Nigeria AFCON 2019 team guide: the lowdown, tactics and key players
Considering this will be Nigeria’s first appearance at the Africa Cup of Nations since winning it in 2013, it is a bit jarring that the Super Eagles are one of the favourites to go all the way in Egypt.
This unexpected but thoroughly welcome turn of events is due to a combination of factors, but it is impossible to examine without acknowledging the role of German manager Gernot Rohr. Under his watch, Nigeria has rediscovered the pleasure of qualifying for tournaments with relative ease.
After the initial hiccup of a home loss against South Africa on the opening day of qualifying, the three-time African champions were near flawless, winning four of their remaining five to top their group.
With the announcement of an expansion to the AFCON, from 16 to 24 teams, qualification never really looked in jeopardy, even though there were some nerves in the 3-2 win over Libya in Sfax in September. There, Rohr’s side frittered away an early two-goal lead, but shook itself awake just in time to ensure there would be no slip-up.
If there has been any tension or uncertainty about the Nigerian team, it has centred almost entirely on the leave of absence taken by captain John Obi Mikel following the World Cup. The lack of a clarity concerning his status within the team dominated headlines, and there was a worry it could affect the focus of the side.
That, however, appears to have been resolved now, and Mikel will lead the side out in Egypt.
Rohr has favoured a 4-2-3-1 shape in his time in charge, although he has recently been keener to dabble with a 3-5-2 for tougher matches, or when he needs a result.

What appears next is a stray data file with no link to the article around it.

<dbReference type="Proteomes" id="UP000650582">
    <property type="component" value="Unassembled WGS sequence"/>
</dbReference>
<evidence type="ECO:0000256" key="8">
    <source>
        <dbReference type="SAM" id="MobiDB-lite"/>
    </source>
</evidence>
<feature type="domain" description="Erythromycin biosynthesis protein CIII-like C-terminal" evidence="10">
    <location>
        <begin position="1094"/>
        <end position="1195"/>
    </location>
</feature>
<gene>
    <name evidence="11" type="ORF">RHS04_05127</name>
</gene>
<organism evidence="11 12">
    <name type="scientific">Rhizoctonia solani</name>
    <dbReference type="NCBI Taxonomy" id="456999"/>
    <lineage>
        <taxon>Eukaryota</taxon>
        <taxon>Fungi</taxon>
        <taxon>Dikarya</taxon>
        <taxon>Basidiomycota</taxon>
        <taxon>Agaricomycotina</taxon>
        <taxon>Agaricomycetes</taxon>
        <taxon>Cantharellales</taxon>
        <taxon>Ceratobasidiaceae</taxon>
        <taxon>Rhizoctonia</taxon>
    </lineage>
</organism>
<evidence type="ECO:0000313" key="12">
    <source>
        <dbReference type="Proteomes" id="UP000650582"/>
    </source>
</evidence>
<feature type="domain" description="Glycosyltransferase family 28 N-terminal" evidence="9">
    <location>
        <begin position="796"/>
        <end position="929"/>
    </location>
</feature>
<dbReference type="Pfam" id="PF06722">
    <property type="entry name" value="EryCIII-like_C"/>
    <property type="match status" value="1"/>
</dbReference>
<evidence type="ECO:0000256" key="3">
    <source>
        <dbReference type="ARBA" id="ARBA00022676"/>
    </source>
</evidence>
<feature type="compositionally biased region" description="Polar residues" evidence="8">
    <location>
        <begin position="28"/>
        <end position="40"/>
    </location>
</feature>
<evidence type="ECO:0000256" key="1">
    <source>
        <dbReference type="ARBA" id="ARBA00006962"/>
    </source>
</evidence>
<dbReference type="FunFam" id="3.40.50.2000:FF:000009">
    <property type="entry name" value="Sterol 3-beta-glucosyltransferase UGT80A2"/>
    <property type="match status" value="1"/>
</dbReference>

Nigeria plays mostly on the break, seeking to exploit the speed of its wide players, which is considerable. Ahmed Musa is without a doubt one of the quickest players on the continent, and the likes of Henry Onyekuru, Odion Ighalo and Samuel Kalu are no slouches either.
The concern with counter-attacking sides, naturally, is how they fare when faced with an opponent that denies them space to counter into.
As referenced earlier: pace. A lot of it. It allows the team to vary the rhythm of moves from one moment to the next, thereby catching opponents out.
At the risk of lapsing into stereotype, there is also something to be said for a German manager instilling efficiency into a team. That precisely is what Rohr has brought to bear in the Super Eagles, as well as a sense of calm.
That can veer too far in the opposite direction (the World Cup is a good example of this), but Nigeria will largely be patient and picks its moments in attack. When those moments come, the breaks are swift and decisive.
The Achilles’ Heel
Since Carl Ikeme was diagnosed with leukaemia in 2017, there has been no security in the goalkeeping situation for Nigeria.
Time has mostly been shared between Ikechukwu Ezenwa, the 30-year-old whose flamboyance renders him extremely erratic, and 20-year-old Francis Uzoho whose inexperience inspires no confidence whatsoever.
The days when Nigeria could boast the continent’s finest in Vincent Enyeama are long gone. Worse than the fact that neither option has convinced is that there is no consensus on which is the lesser “evil”. Whenever an opponent lines a shot up in Egypt, Nigerians will be holding their breaths, whoever is in goal.
Most obviously: Odion Ighalo. There are higher profile players in the side, and even more skilled individuals, but he has filled a problem position and done so with aplomb.
The challenge now for the AFCON Qualifying top scorer is to replicate his heroics at a major international tournament.
The Hipster’s Choice
Wilfred Ndidi. It’s hard to be understated when you play in the Premier League, but there is an unfussy efficiency to the Leicester man’s play.
The 22-year-old brings mobility and tenacity in the middle for the Super Eagles, and would be the most difficult to replace like-for-like.
Rohr, 65, has had an interesting career piloting some of the continent’s lesser lights. Memorably, he took hosts Gabon to the last eight in 2012. Objectively, he has taken very well to managing against higher expectations, although there are question marks over his ability to take the team up another level.
Any less than a place in the semi-finals would realistically be considered a disappointment. Beyond that, depending on the draw, it is up in the air.
Leave a Reply